Ferdinando prefers bronze to marble. His bronzes offer an unprecedented variety of textures, from smooth skin to rough ground. In the themes, he has a preference for the groups which he makes by assembling the elements.
He edits for the first time the various figures of the Hercules cycle prepared by his father around 1614 for an order that had never come. A 58 x 55 x 38 cm group with a superb patina was sold for £ 6.8M including premium by Christie's on July 5, 2018.
The period of Ferdinando's activity falls into a phase of disinterest for the Mannerist and Baroque sculpture. He changes activity around 1650. Despite the importance of his workshop in the 1640s and his undeniable skill, his personal achievement was forgotten until 1976. His bronzes, certainly very difficult to execute, are produced in very small quantities and each theme may include several variants slightly different of each other.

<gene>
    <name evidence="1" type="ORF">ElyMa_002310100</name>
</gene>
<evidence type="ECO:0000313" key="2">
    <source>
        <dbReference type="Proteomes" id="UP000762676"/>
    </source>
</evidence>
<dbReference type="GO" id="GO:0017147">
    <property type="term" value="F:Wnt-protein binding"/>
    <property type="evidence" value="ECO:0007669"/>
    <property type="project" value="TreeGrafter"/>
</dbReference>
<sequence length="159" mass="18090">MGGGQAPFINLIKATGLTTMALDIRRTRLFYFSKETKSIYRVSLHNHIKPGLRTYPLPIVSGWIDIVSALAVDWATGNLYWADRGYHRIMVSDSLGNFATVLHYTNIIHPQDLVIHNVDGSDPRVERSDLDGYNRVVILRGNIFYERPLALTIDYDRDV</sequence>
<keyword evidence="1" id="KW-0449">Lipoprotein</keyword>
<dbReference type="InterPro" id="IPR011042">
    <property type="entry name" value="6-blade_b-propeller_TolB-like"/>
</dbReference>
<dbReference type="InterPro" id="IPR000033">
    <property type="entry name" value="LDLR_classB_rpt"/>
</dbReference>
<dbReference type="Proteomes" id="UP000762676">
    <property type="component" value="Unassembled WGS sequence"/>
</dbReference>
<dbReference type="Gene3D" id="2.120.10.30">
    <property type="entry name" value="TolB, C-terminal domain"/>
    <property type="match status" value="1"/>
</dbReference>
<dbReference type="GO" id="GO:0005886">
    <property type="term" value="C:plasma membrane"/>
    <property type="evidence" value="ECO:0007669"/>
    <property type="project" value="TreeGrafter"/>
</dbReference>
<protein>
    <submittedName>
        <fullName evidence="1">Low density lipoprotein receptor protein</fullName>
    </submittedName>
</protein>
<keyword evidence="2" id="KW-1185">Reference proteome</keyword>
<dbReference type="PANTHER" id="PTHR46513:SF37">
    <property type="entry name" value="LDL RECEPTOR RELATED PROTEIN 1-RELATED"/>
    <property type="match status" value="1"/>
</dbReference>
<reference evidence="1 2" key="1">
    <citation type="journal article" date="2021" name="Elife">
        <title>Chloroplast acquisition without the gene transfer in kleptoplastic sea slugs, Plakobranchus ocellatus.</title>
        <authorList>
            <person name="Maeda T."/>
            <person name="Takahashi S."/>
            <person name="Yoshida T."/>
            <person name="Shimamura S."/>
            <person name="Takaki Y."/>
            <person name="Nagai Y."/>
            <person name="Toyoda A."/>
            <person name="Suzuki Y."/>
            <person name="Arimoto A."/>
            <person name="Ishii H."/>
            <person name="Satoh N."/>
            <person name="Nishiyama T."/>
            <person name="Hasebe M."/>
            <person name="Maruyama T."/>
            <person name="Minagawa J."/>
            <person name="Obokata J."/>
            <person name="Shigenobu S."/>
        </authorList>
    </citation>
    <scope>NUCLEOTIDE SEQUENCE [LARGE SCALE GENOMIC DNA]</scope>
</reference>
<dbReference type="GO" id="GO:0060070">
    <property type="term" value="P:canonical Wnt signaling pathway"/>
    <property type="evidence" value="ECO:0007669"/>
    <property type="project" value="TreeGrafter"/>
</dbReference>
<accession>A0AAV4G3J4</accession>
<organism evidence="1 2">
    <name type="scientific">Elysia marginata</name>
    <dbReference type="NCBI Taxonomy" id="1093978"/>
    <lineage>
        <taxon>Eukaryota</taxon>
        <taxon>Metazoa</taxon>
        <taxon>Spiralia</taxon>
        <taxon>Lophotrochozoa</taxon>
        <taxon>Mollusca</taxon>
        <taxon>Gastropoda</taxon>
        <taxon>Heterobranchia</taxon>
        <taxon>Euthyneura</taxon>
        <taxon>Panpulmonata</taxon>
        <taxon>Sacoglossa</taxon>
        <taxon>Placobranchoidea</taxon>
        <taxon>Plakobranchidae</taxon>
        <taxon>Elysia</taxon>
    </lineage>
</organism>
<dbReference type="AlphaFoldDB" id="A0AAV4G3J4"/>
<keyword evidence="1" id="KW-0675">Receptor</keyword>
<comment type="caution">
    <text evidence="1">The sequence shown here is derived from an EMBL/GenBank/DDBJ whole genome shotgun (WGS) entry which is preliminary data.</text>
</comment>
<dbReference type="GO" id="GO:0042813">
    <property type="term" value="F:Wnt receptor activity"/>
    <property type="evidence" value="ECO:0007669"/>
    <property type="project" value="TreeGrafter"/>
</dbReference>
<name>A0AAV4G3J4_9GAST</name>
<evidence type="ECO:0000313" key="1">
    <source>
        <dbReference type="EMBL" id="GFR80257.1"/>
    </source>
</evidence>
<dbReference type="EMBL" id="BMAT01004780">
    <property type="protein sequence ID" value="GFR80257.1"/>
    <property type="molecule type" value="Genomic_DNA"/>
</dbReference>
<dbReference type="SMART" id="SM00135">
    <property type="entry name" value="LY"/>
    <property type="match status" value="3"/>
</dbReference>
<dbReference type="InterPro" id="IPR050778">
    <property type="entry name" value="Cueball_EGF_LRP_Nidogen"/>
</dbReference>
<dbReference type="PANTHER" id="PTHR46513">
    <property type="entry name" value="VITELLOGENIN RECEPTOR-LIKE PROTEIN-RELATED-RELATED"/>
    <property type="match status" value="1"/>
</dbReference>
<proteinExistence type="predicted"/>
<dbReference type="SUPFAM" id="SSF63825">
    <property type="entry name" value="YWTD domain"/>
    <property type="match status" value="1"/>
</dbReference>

Ferdinando conceived a series of scenes inspired by Ovid or Ariosto showing a man and a woman in the full excitement of an erotic drama, for example Venus and Adonis or Medoro and Angelica.
His interpretation of Apollo and Daphne is hot. The scene is shown at the moment when the nude god with the smile of a satyr puts his hand on the panicked nymph. Unlike the large marble finished by Bernini in 1625, the nymph is not naked but the god is tearing off her tunic. The lightness of these running bodies is in the taste of Giambologna. The reference version, 49 x 42 cm, is kept in the Louvre.
A second version, 44 x 44 cm, has just surfaced. It is less complete : Apollo does not have his quiver and Daphne does not hold the laurels that symbolize her salvation. These items may have never been assembled on this copy. The marble base is later. In this state, this bronze is estimated £ 200K for sale by Sotheby's in London on December 4, lot 67. Please watch the video shared by the auction house.
SOLD for £ 320K including premium